from Wiktionary, Creative Commons Attribution/Share-Alike License
- n. Obsolete spelling of mourn.
- n. Obsolete spelling of morn.
- v. Obsolete spelling of mourn.
from the GNU version of the Collaborative International Dictionary of English
- adj. Of or pertaining to the morn; morning.
- adj. Without teeth, tongue, or claws; -- said of a lion represented heraldically.
- n. A ring fitted upon the head of a lance to prevent wounding an adversary in tilting.
from The Century Dictionary and Cyclopedia
- In heraldry, an epithet noting a lion rampant when depicted in coat-armor with no tongue, teeth, or claws.
- n. The rebated head of a tilting-lance. Compare coronal, 2 .
- n. A small rounded hill.
Sorry, no etymologies found.
A morne is a valley, whose bounding hills are themselves backed by mountains.
A morne is a valley whose bounding hills are themselves backed by mountains.
I believe the term "morne" is peculiar to Saint Domingo.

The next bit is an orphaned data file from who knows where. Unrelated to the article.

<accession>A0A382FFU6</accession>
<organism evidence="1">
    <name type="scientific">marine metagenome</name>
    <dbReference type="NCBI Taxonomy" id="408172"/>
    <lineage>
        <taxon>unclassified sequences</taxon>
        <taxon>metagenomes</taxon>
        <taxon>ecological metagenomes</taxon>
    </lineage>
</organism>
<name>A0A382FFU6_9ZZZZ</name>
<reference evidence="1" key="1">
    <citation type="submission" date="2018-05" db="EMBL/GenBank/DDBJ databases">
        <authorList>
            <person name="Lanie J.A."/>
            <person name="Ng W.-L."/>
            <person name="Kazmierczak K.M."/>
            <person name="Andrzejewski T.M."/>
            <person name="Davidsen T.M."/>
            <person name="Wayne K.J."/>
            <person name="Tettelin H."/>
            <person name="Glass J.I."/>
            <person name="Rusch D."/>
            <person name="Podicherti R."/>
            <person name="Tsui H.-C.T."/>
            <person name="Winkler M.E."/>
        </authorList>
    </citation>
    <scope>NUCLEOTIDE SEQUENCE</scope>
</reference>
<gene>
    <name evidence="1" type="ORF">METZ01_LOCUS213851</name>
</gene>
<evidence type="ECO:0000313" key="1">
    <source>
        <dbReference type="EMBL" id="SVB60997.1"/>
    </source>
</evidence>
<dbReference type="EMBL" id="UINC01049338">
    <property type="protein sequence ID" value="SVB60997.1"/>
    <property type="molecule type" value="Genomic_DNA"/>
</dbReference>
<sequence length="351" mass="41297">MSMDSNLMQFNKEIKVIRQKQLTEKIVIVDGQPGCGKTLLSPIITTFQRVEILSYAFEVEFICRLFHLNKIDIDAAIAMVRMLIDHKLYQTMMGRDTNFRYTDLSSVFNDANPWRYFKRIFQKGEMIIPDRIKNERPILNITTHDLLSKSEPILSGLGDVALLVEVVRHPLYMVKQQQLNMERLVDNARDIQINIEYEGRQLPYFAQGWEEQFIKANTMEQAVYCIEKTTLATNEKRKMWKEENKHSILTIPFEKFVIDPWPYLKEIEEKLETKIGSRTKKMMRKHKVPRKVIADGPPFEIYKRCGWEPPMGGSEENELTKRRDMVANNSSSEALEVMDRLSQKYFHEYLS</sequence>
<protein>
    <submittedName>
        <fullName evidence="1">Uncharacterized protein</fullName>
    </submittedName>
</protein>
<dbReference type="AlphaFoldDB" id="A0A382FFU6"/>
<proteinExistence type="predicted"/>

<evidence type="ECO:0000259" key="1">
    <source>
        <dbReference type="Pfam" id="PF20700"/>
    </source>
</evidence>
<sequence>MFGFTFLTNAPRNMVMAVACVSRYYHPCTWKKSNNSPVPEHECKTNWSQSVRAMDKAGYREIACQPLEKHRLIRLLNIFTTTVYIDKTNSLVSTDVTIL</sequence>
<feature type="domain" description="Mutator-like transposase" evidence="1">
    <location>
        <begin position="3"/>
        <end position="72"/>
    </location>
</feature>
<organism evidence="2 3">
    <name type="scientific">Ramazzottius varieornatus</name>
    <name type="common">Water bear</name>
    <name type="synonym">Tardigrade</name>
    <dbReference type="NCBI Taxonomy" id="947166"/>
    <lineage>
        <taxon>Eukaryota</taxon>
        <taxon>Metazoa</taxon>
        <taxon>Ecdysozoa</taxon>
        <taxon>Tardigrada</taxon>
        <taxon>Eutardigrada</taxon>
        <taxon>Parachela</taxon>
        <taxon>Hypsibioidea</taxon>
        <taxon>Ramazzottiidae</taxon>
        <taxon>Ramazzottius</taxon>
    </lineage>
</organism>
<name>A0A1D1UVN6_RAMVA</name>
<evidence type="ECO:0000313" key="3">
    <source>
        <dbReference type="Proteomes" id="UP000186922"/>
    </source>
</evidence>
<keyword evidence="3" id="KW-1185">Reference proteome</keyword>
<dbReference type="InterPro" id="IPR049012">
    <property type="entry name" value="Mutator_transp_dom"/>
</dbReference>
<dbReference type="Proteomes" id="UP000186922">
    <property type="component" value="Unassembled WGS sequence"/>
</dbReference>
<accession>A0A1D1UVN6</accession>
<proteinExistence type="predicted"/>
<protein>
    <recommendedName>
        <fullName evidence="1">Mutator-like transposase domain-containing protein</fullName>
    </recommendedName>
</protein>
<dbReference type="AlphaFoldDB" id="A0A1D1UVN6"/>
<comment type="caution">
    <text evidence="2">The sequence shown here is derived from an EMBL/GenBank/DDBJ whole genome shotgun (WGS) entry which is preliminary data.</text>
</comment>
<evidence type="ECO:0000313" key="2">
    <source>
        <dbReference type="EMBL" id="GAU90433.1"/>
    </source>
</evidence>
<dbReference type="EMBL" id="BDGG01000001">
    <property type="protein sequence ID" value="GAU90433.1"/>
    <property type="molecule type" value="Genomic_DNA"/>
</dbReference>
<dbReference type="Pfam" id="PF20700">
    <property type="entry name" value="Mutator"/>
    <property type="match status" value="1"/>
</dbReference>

Dans un square écarté, morne et couverte de givre, Où se cache un hôtel, aux vieux lions de cuivre; and the hero of the tale, a young French poet, who is in London, is truly unhappy in that village.
Si je ne parle pas des moindre detail de ma morne vie, mes notes feraient 3 lignes et ne seraient pas aussi regulierement postées.
As soon as they landed they stood upon the beach and chanted a hymn of thanks; the chant was morne and doleful, but really the poor people were looking so miserable, that one could not fairly expect from them any lively outpouring of gratitude.
To morrow morne we there may be, if thither you will goe.
The next morne then by day againe we went to shore,
Looke how a wanton Bridegroome in the morne, Busilie labours to make glad the day, And at the noone, with wings of courage borne,
But on next morne and all the day of ship we had no sight.